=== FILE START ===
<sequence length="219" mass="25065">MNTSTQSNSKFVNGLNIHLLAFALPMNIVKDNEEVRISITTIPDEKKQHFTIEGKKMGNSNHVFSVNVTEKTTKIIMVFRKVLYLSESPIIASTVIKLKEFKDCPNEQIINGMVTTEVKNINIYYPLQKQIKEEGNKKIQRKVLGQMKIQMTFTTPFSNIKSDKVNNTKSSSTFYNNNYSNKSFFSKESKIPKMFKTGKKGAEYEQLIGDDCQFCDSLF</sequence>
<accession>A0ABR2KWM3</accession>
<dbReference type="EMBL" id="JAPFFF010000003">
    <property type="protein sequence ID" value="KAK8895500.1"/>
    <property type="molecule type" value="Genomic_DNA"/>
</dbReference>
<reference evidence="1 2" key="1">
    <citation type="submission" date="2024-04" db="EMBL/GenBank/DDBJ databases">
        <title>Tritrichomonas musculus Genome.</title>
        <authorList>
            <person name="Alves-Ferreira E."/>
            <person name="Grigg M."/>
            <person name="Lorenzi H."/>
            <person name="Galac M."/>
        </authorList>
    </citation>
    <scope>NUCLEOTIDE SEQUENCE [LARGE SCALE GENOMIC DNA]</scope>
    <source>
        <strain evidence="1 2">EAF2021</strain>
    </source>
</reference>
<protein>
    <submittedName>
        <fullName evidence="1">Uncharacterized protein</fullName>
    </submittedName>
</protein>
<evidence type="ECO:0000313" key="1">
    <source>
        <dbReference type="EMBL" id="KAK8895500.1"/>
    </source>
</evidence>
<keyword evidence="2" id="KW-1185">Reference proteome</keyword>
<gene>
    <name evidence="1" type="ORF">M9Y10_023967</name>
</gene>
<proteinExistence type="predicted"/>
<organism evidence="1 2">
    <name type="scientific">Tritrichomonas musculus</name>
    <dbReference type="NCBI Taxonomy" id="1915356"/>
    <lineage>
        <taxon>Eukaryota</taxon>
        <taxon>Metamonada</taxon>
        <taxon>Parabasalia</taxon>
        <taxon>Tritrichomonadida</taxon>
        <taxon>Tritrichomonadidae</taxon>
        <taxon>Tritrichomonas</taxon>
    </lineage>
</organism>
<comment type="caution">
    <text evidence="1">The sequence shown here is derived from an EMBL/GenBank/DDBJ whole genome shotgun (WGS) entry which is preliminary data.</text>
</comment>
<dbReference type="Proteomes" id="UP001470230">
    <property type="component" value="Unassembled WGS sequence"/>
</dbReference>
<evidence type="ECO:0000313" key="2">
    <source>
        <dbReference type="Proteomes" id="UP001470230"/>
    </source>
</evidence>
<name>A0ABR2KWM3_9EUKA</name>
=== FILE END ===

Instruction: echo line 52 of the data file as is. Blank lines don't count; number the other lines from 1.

<dbReference type="Proteomes" id="UP001470230">